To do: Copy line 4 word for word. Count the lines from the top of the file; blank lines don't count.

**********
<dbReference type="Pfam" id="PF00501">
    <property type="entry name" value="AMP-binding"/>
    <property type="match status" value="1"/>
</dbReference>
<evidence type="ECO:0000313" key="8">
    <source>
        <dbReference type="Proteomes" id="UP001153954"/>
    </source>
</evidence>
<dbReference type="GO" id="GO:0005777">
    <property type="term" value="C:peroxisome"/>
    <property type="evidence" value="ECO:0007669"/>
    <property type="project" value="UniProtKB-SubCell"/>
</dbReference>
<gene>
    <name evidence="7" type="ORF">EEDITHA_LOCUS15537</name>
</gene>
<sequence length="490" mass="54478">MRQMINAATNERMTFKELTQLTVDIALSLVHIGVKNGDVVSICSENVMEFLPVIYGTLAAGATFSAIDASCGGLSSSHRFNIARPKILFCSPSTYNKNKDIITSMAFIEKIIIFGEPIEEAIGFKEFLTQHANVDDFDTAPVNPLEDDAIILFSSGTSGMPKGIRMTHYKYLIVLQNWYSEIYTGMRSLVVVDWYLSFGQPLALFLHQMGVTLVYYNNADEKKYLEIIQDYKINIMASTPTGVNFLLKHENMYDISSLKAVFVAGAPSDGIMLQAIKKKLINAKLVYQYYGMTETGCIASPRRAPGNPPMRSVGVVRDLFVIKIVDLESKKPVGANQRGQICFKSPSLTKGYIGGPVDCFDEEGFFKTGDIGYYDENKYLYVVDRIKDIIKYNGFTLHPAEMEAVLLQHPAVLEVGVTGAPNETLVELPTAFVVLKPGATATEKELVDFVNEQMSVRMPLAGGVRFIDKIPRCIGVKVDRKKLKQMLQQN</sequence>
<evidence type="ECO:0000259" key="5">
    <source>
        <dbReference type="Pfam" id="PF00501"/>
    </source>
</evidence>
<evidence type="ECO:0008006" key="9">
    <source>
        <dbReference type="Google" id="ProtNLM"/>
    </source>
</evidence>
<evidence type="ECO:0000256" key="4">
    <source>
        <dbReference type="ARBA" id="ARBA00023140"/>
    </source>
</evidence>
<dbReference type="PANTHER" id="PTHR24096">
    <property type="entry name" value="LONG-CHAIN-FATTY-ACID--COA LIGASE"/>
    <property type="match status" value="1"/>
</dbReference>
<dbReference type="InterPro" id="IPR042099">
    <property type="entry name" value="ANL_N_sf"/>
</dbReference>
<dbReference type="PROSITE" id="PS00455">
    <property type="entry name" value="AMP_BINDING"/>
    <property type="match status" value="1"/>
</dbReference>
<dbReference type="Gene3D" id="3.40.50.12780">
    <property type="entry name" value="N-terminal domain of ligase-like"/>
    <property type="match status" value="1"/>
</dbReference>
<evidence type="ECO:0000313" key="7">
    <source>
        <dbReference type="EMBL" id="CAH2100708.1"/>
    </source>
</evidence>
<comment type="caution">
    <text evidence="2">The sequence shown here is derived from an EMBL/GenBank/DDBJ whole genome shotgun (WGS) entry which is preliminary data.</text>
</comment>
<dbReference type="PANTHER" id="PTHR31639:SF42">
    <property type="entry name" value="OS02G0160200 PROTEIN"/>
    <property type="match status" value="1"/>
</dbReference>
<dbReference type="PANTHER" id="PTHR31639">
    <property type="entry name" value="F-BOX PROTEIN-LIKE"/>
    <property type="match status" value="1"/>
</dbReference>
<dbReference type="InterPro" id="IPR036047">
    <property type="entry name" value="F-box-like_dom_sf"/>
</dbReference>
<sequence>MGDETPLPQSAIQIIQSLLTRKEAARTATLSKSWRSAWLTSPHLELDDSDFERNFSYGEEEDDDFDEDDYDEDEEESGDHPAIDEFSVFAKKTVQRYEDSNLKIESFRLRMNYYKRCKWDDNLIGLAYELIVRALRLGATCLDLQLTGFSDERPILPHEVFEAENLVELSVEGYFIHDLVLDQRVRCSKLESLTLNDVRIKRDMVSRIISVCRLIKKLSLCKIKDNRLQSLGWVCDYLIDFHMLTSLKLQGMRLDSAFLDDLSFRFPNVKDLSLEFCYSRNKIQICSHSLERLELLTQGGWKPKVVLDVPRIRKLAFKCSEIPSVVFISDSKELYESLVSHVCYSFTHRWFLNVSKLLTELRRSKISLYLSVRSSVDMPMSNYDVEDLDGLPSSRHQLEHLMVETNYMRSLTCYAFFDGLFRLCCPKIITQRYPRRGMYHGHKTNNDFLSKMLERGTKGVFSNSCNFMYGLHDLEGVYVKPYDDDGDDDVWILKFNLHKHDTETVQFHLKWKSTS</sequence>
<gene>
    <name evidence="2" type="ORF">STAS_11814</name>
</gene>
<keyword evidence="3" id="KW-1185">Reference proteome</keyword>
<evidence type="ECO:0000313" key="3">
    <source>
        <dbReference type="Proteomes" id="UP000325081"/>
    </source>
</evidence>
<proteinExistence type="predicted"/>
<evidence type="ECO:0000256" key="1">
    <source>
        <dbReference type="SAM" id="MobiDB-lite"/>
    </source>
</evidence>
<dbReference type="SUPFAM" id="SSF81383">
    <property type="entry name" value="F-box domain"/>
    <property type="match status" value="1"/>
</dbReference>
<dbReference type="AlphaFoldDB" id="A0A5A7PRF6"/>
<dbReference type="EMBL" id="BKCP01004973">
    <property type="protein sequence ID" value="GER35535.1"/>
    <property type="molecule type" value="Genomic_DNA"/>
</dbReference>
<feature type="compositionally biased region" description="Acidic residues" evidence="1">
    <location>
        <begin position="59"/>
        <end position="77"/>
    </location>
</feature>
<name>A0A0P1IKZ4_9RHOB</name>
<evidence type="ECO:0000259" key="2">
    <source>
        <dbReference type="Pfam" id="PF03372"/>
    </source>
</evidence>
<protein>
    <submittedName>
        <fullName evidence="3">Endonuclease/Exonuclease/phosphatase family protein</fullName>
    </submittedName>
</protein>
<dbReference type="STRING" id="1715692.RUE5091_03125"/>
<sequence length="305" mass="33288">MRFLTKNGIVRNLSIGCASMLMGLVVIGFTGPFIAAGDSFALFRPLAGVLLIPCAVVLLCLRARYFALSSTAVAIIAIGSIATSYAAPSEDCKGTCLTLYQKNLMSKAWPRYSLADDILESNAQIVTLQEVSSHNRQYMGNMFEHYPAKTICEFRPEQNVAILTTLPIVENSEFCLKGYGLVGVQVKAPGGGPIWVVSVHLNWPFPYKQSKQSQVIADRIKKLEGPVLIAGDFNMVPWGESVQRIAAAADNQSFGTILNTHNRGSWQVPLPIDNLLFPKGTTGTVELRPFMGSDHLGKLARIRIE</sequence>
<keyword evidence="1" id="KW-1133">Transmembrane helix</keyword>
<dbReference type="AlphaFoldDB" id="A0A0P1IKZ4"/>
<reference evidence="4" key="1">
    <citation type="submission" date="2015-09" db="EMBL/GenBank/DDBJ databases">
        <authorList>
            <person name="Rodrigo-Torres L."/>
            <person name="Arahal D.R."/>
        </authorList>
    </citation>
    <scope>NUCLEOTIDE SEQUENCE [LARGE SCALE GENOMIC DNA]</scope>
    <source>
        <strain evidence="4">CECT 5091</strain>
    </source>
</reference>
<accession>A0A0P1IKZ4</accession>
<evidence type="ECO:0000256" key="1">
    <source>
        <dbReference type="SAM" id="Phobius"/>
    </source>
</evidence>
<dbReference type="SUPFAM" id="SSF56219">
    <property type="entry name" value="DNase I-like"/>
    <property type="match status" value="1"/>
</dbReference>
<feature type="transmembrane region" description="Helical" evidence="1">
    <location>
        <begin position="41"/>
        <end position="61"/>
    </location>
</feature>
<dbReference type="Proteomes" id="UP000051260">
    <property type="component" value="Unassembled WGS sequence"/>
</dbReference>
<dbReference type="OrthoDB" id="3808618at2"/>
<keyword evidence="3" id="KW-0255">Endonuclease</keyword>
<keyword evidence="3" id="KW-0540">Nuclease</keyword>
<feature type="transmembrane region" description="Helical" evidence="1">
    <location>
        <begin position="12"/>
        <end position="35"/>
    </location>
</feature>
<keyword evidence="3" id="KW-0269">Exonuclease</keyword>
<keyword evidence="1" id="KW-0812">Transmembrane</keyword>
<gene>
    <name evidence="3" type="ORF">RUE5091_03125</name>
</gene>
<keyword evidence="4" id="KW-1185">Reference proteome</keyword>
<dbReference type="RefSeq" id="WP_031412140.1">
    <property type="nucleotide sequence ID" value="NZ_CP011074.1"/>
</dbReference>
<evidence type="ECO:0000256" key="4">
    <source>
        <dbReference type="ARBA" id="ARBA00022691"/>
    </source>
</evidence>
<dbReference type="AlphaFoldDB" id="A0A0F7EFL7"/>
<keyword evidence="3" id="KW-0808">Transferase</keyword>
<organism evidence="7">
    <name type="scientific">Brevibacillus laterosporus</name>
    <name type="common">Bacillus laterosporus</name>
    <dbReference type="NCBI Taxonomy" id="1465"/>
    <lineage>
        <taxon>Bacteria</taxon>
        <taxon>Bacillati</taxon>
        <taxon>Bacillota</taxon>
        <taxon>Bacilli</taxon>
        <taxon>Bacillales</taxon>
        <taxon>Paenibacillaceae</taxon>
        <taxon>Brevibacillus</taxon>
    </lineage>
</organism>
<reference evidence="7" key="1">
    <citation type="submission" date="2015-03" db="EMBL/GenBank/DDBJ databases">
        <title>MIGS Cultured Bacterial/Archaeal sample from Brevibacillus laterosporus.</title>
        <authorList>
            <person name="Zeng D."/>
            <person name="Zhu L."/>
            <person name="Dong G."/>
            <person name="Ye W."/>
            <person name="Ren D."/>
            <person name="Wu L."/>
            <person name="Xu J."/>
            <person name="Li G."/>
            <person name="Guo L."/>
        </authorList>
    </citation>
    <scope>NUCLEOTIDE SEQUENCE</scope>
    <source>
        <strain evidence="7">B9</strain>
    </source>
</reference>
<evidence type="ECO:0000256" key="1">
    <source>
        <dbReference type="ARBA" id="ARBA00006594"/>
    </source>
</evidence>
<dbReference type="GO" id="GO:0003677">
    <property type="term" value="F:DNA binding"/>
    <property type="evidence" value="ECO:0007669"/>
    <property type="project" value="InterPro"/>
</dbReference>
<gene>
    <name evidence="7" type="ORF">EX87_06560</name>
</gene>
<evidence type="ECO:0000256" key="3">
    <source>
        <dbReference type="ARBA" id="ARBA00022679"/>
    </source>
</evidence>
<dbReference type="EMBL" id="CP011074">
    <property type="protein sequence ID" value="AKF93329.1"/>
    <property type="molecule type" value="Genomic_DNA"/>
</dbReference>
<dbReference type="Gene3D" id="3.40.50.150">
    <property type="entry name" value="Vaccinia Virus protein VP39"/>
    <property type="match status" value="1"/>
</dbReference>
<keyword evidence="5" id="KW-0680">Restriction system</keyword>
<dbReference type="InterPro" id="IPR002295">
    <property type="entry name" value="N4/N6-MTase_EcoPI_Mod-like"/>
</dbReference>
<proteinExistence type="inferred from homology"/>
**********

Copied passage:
</dbReference>